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Selenium: A Trace Element with Real Potential
Dr. Sutter is Assistant Professor and Medical Toxicologist, Department of Emergency Medicine, and Dr. Brown is Clinical Fellow, Division of Infectious Diseases, Department of Internal Medicine, University of California, Davis.
Selenium is a trace element and essential nutrient that is found mainly in meats, grains, and nuts — food sources that almost always provide enough selenium to meet our daily nutritional requirements.(1)(2) Since selenium is actually a micronutrient, we need very small amounts of it for our bodies to function properly. Given the abundance of common foods containing selenium, it is very rare for a healthy person, eating a traditional American diet, to become selenium deficient.
While selenium deficiency and toxicity (from taking in too much of the compound) are rare, their symptoms illustrate just what this mineral does for our health. Instances of toxicity in this country are mainly due to errors in formulation of nutritional supplements that contain selenium. There have been three major outbreaks of selenium poisoning in the past 25 years, all of which were the result of formulation errors of these supplements. The selenium content in these mis-formulations ranged from 180 to 1,000 times the amount that was indicated in the supplement's contents. The last outbreak, which occurred in March 2008, was thought to affect over 100 people, the greatest number poisoned by selenium in recent history.
A Case StudyTo understand the progression and symptoms involved in selenium toxicity, let's consider the following case study:
A 55-year-old, previously healthy woman sought medical attention regarding a six-week history of diarrhea. About two weeks after its onset, the patient began to lose the hair on her head, and the hair loss was continuing to worsen. The hair loss was distributed evenly about her scalp. Then it progressed to the underarms, genitalia, and finally to the arms and legs (her eyebrows were the only areas that were spared). She also complained of muscle cramps, joint pain, fatigue, and difficulty concentrating. A recent evaluation by her primary doctor revealed that her blood chemistries and thyroid levels were all within normal ranges. She did not appear to be suffering from any kind of toxicity, and her vital signs were all normal. Her fingernails had reddish discoloration and Mees' lines, which generally appear after poisoning with one of several heavy metals (Figure 1). Neurological examination revealed nothing unusual.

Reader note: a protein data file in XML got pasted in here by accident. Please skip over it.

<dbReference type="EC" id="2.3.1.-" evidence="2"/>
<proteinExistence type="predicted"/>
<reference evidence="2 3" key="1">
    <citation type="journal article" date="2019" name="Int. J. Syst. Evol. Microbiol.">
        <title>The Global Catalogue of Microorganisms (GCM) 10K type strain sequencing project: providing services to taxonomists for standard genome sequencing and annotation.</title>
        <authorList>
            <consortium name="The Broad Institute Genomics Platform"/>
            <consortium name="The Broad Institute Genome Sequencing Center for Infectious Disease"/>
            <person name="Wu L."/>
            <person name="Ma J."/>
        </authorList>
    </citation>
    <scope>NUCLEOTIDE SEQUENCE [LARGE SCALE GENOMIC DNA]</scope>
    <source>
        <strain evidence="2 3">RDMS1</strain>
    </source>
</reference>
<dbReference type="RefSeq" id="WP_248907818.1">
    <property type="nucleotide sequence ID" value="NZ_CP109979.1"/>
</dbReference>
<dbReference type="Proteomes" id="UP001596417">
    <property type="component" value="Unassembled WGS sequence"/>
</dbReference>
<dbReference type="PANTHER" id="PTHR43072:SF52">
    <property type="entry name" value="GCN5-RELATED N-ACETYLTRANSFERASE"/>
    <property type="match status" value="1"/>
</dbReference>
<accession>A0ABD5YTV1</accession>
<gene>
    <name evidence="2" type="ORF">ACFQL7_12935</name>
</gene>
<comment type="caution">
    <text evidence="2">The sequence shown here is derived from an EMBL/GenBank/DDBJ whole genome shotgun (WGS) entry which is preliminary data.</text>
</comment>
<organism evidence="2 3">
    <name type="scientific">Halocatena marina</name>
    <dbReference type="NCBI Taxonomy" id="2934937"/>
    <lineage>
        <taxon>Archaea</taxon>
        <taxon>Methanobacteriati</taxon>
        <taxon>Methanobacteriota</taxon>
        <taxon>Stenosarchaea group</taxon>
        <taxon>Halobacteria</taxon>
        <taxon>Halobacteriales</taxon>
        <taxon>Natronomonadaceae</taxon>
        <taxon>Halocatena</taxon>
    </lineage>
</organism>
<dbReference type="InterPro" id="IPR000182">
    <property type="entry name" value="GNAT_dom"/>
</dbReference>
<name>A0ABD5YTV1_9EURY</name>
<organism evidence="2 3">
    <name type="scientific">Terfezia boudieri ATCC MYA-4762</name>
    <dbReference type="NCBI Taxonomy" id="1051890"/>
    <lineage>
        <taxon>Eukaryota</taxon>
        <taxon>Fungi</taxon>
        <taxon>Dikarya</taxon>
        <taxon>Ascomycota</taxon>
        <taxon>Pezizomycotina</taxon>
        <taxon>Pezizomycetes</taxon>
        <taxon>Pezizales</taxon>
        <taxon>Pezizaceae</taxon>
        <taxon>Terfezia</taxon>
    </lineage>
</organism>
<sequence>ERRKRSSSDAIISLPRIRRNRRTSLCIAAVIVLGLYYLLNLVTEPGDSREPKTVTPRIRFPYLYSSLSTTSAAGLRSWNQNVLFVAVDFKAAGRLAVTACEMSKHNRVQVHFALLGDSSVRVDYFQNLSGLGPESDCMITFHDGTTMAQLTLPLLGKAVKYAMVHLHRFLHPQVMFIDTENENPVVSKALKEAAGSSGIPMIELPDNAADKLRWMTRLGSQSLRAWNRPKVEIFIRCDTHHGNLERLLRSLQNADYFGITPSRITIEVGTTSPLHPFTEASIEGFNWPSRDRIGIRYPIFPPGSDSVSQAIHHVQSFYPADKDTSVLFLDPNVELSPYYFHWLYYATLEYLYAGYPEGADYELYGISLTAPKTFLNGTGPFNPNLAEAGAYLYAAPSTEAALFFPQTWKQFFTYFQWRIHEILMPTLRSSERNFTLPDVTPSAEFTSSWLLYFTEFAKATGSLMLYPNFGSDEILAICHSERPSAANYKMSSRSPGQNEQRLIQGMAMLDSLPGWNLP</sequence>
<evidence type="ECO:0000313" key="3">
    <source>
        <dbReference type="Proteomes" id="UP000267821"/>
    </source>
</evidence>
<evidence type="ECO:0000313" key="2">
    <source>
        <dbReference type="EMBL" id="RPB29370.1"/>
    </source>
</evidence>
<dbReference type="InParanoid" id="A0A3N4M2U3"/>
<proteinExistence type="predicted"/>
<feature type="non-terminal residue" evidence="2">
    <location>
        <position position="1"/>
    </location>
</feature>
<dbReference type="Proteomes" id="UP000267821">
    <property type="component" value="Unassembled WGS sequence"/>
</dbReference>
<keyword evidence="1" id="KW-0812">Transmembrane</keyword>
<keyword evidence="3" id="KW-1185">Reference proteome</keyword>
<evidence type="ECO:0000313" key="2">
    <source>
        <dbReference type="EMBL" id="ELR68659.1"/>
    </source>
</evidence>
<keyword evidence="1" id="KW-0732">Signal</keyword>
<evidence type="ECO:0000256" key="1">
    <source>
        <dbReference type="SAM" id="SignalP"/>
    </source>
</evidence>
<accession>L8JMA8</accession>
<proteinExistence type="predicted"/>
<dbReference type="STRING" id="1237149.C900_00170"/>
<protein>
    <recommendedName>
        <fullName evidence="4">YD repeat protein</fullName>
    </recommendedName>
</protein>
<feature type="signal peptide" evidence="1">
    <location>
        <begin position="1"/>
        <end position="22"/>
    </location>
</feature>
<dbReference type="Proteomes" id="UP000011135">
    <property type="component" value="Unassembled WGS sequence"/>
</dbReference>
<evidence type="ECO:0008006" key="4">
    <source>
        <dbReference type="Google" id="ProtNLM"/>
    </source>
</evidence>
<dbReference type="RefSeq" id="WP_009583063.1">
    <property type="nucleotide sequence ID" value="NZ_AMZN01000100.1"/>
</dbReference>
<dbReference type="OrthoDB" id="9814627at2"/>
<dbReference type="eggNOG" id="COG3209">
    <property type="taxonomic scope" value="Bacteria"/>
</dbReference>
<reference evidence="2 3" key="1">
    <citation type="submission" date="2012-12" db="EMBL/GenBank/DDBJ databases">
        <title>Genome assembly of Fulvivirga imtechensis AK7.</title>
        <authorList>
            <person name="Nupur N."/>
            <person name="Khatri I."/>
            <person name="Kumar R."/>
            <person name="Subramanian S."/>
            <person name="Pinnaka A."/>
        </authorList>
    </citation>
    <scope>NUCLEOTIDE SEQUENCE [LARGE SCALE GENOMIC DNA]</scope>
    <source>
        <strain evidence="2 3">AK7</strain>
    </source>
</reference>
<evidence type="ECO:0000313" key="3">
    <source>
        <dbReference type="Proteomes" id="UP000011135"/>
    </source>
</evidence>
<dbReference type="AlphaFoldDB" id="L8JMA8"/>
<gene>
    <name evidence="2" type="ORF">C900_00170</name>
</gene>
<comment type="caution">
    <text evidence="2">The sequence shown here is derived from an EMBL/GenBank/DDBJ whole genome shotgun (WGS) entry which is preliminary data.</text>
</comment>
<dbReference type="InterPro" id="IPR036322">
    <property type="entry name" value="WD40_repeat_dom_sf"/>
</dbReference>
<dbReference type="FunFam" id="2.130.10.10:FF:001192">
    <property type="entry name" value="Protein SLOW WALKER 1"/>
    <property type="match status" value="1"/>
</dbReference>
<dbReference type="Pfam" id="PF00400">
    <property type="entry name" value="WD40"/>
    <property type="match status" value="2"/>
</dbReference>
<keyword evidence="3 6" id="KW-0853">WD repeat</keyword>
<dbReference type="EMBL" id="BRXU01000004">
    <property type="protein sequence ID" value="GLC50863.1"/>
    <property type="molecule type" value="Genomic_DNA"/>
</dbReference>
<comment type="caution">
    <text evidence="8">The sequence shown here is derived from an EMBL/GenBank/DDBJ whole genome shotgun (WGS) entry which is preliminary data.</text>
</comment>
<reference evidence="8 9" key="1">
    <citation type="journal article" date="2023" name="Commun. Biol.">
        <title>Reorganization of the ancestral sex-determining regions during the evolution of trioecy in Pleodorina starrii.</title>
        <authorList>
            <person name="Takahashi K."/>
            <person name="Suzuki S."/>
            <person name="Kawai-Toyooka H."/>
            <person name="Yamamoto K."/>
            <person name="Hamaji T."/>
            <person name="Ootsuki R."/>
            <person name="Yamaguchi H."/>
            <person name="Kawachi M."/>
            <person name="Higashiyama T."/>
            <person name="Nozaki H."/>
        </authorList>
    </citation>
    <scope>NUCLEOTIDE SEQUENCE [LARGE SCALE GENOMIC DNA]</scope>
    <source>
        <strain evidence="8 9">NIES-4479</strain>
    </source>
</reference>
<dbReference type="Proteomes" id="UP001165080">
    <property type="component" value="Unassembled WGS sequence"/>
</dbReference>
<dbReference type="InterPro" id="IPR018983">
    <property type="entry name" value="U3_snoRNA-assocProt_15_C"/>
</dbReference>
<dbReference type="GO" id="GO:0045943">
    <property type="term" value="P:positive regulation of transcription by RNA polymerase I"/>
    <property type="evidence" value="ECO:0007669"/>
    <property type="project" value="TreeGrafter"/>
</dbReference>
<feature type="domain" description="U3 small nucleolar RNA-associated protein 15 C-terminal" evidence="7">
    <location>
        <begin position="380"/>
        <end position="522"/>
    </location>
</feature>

Hair manifestations and Mees' lines from of selenosis
About one week before the start of her diarrhea, the patient and her husband had received a new shipment of a liquid nutritional supplement that they were taking to improve their health. This supplement was the same brand that they had been taking for several years without any problems or ill effects. The supplement's ingredients included multiple vitamins, trace minerals, and elements, including selenium.
Fourteen days after the patient's last consumption of the nutritional supplement, her serum selenium level was measured: it was much higher than normal levels, at 534 µg/l (the normal range is 80-150 g/l). The newest bottle of the supplement was then analyzed and found to have a selenium level of 800.5 µg/ml, which was 300 times the amount stated on the label. Given the patients reported dose of 30 ml per day, her actual daily selenium intake was approximately 24,015 µg — over 400 times the U.S. recommended allowance of 55 µg per day.(3) The makers of the supplement recalled it from the market after the formulation error was discovered.
(1) Comment has been made